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Walkability And Public Space – Public Engagement To Drive Corridor Planning

Walkability And Public Space – Public Engagement To Drive Corridor Planning

1000 Friends of Wisconsin teams up with Schenk-Atwood neighborhood to proactively study the walking environment for better planning outcomes.

Score sheets were filled out during the walk by participants and coded, mapped, and compiled to aid in the corridor improvement process and ensure that the voices of pedestrians are front and center. See the interactive map here.


Planning and building streets and neighborhoods that are walkable and pedestrian friendly is a long process. In Madison, as in communities around the country, the list of corridors that need attention is long, and the budget for planning and reconstruction is stretched thin.

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Table 1: Selected major street improvement projects scheduled and estimated in 2013 City of Madison Capital Budget.

In addition, some of the city’s important transportation corridors become the subjects of more intensive corridor planning efforts. This process, which can take three to five years, helps guide comprehensive and land use planning, urban design guidelines, and transportation and infrastructure investments, among other things, along an important corridor.

comprehensive plan

Image 1: Proposed changes to Madison’s Comprehensive Plan and urban design
guidelines in the 2013 University Ave Corridor Plan. Image courtesy of Regent
Neighborhood Association and City of Madison.

Improvements to public space, particularly for pedestrians, should be a fundamental priority for corridor planning and street reconstruction. Unfortunately, this is not always the case in practice. Neighborhoods must work together and have proactive, forward-looking conversations about problems, priorities, and aspirations instead of simply reacting to changes that others propose.

Atwood Ave Walkability

Atwood Ave on Madison’s East Side has a funky, eclectic vibe that reflects the neighborhood it bisects. Since the corridor is due for a major reconstruction in coming years, now is the time for neighbors, advocates, and city leaders to craft a positive, people-centric vision for its streets and public spaces. 1000 Friends is working with the area’s neighborhood association to study the walking environment on Atwood Ave to help create public spaces that will improve walkability and quality of life.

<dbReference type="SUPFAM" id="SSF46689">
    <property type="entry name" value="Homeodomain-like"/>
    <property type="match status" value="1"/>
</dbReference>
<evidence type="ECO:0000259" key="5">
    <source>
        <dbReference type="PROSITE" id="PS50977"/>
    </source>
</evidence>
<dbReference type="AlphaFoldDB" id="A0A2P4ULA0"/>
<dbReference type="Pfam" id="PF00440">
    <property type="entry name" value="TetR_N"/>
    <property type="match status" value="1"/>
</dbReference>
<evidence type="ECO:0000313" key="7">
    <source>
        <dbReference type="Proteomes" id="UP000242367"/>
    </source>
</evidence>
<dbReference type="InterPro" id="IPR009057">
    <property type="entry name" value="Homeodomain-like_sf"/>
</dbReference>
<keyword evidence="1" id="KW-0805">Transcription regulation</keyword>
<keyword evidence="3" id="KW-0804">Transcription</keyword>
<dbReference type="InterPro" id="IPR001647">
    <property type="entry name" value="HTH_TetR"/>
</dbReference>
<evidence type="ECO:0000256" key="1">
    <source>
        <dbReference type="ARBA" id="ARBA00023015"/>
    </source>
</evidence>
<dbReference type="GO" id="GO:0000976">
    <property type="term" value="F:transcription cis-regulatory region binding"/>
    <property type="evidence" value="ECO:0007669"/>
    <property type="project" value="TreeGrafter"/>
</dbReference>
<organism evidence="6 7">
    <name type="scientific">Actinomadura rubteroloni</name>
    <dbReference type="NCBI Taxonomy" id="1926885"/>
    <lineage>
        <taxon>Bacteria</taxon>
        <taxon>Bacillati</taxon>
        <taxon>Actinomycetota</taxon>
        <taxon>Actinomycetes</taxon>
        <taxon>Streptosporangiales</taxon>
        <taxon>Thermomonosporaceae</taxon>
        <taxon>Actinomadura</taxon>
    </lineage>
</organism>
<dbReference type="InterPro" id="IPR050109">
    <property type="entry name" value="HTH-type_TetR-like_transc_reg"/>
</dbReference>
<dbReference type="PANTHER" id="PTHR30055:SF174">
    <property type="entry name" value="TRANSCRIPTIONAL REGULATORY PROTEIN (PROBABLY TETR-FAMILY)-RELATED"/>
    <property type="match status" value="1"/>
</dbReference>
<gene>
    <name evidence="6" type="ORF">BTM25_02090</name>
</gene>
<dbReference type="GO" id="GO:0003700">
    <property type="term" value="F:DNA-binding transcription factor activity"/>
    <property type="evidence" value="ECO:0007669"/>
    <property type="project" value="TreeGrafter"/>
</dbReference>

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Image 2: Atwood Ave is home to sections of thriving local retail and quality pedestrian environments.

atwood2

Image 3: The corridor is also important for car traffic, with some sections less inviting and more challenging for pedestrians.

 

On Thursday, August 28, 2014, Matt Covert of 1000 Friends of Wisconsin led around 10 neighbors in a 1-hour walk of a short section of Atwood Ave. Armed with this walking guide (get the PDF here), this group examined elements of the pedestrian environment and engaged in lively discussions about comfort, safety, engagement, disabilities access, and more.

The group started and ended its walk at the Jackson Street Plaza, a temporary street closure spurred on by the opening of an ice cream shop in a long-vacant building on the corner of Jackson Street and Atwood. The ice cream shop drew crowds of families on foot and on bike, and placemaking efforts on the part of several community members, including Erin McWalter of Madison Traffic Garden, included street furniture and seating areas, a food cart night (pictured below), performance and visual arts, and more.

atwood

Image 4: Jackson Street Plaza on food cart night. Image courtesy of Madison Traffic Garden.

The score sheets were filled out during the walk by participants and coded, mapped, and compiled to aid in the corridor improvement process and ensure that the voices of pedestrians are front and center.

Image 5: Schenk’s Corners will be the focal point of the next Atwood Ave walkability tour with 1000 Friends of Wisconsin.

Image 5: Schenk’s Corners will be the focal point of the next Atwood Ave walkability tour with 1000 Friends of Wisconsin.

Next, 1000 Friends and the Schenk-Atwood neighborhood will hold a walkability tour at Schenk’s Corners, a large area on the western edge of the neighborhood surrounded by neighborhood businesses but in dire need of a retrofit (and pictured below). The date and time of that event are to be determined.

Matt Covert, Green Downtown Program Manager